I'm reading Introduction to Statistical Learning. The relevant part is referenced here: Proof/Derivation of Residual Sum of Squares (Based on Introduction to Statistical Learning).

When the author shows graphs that illustrate "Bias vs Variance Tradeoff" (as in Figure 2.12), the ${\rm Var}(\varepsilon)$ is always $1$ (note the dashed lines in the figures):

three graphs of MSE on y-axis; flexibility on x-axis, and Var(epsilon) is always at 1

The conditions of $\varepsilon$ are clarified elsewhere, as on page 16:

$\varepsilon$ is a random error term, which is independent of $X$ and has mean zero.

... and there is some explanation about going from "random error term" to "irreducible error":

However, even if it were possible to form a perfect estimate for $f$, so that our estimated response took the form $\hat{Y} = f(X)$, our prediction would still have some error in it! This is because $Y$ is also a function of $\varepsilon$, which, by definition, cannot be predicted using $X$. Therefore, variability associated with $\varepsilon$ also affects the accuracy of our predictions.

But I don't see anywhere in the other SO questions, nor in the book: why is $Var(\varepsilon)$ always at 1?

  • Is it because the "mean is zero"? I don't think so; I could describe a dataset with mean of zero but a variance of $\ne 1$.
  • Is it because, as described elsewhere, the "the error term $\varepsilon$ is normally distributed"? I don't know enough about the normal distribution; is the variance of a normal distribution is always equal to some value?


In looking for help in Wikipedia's MSE article, I expected to find a consistent formula with the "three fundamental quantities" (i.e., the variance, the bias, and the variance of the error terms), but I didn't. Can someone tell me why the Wikipedia doesn't list the variance of error terms:

$$\operatorname{MSE}(\hat{\theta})=\operatorname{Var}(\hat{\theta})+ \left(\operatorname{Bias}(\hat{\theta},\theta)\right)^2$$

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    $\begingroup$ When doing examples, people will often just set the variance of the error term $\epsilon$ equal to 1. If they didn't want to fix a value for $Var(\epsilon) = \sigma^2$ then they wouldn't have been able to make those plots with particular numbers on the side. $\endgroup$
    – jld
    Commented Aug 9, 2016 at 1:23
  • $\begingroup$ So is it just convention? Why 1? 1 is convenient? No other assumptions about error term can lead us to this effect? ( I realize I am probably over thinking something that is, by definition, unknowable...) $\endgroup$ Commented Aug 9, 2016 at 1:25
  • $\begingroup$ Author does say, "...the irreducible error will always provide an upper bound on the accuracy of our prediction for $Y$. This bound is almost always unknown in practice" Is this as good as admitting that 1 is an arbitrary choice? $\endgroup$ Commented Aug 9, 2016 at 1:27
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    $\begingroup$ also this has absolutely no bearing on real data. This is purely for the sake of the examples that they're doing. In real life $Var(\epsilon)$ could be anything $\endgroup$
    – jld
    Commented Aug 9, 2016 at 1:29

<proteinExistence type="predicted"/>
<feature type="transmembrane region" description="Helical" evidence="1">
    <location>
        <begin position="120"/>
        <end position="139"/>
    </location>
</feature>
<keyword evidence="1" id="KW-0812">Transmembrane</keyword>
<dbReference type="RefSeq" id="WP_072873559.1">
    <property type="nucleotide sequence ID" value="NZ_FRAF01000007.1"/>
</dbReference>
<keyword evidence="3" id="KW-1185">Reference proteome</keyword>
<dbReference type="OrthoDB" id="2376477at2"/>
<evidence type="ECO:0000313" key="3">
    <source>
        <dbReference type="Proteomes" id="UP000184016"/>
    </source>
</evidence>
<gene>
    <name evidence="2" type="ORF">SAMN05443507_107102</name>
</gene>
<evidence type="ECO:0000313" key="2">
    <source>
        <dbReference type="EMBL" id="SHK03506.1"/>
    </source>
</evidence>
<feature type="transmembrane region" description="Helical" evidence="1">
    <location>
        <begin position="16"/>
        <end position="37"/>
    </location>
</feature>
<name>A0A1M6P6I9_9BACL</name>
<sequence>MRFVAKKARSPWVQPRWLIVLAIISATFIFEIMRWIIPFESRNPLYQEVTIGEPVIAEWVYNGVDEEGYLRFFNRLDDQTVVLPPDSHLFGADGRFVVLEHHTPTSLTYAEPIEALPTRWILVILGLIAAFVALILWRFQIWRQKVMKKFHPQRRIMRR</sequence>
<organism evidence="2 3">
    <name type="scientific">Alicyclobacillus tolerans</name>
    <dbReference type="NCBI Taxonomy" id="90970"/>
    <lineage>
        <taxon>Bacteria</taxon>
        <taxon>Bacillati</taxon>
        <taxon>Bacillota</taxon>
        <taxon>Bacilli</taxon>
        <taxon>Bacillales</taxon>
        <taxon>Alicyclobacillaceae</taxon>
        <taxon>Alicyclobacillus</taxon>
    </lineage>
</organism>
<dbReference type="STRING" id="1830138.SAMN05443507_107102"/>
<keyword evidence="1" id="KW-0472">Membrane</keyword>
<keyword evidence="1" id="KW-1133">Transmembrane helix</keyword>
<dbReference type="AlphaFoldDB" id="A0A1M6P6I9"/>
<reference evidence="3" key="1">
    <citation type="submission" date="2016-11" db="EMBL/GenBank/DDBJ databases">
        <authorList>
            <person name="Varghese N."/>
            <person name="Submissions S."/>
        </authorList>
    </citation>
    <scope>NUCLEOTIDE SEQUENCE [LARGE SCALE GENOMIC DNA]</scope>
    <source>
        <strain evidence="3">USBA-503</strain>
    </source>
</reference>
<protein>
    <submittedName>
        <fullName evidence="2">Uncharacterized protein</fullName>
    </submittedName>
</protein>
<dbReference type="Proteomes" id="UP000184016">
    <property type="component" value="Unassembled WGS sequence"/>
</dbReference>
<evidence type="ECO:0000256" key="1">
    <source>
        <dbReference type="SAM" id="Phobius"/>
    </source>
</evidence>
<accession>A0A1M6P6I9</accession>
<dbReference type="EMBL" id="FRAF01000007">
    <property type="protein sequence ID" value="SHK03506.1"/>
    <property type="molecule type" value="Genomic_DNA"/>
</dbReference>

• $\begingroup$ Thanks @Chaconne, you should've answered so I could upvote a tortoise. Can we calculate $Var(\epsilon)$ in real life? Or is that the "unknown" author describes in practice $\endgroup$ Commented Aug 9, 2016 at 2:25

1 Answer 1


It isn't because the mean is $0$ or because the error term is normally distributed. In fact, the normal distribution is the only 'named' distribution where the mean and the variance are independent of each other (see: What is the most surprising characterization of the Gaussian (normal) distribution?).

More generally, my strong guess is that the purpose of setting the variance of the errors equal to $1$ is pedagogical. Everything in the figures can be related to the variance of the error term because the unit of measurement in the figures is $1$ and that was set as the variance of the error term.

Regarding the Wikipedia article, be aware that the variance of theta is a function of the variance of the error term, so ${\rm Var}(\hat\theta)$ does include ${\rm Var}(\varepsilon)$ (it's just out of sight).

  • $\begingroup$ Thank you. This characterization of normal distributions - you're saying I could have both conditions: normal distribution and mean of 0, and still know absolutely nothing about variance? Relatedly, is it true that a mean of zero is a characteristic/definition of error terms while the variance of error terms could be whatever I want and they're still error terms? $\endgroup$ Commented Aug 9, 2016 at 2:42
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    $\begingroup$ @TheRedPea, yes. For a regression model, the mean of the errors is 0 by definition. But the variance can be any positive value. $\endgroup$ Commented Aug 9, 2016 at 3:53
  • $\begingroup$ The importance of the concept of "mean of errors approaching zero"... I did not realize it was so fundamental as described on NIST , but the way the describe it... Please confirm: It does not mean there is no "drift" , that would be wrong interpretation,, but that regression models do not attempt to account for such drift? ( as the regression which attempted to do that in, the case of drift, would have a very nonzero error?) Thanks again, gung, these dialogues are helpful for me... $\endgroup$ Commented Aug 9, 2016 at 6:47
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    $\begingroup$ @TheRedPea, that's really a different question (& I'm not sure I follow your question). You should ask this as a new question to get a better answer & so the information won't be buried in comments. $\endgroup$ Commented Aug 9, 2016 at 11:44

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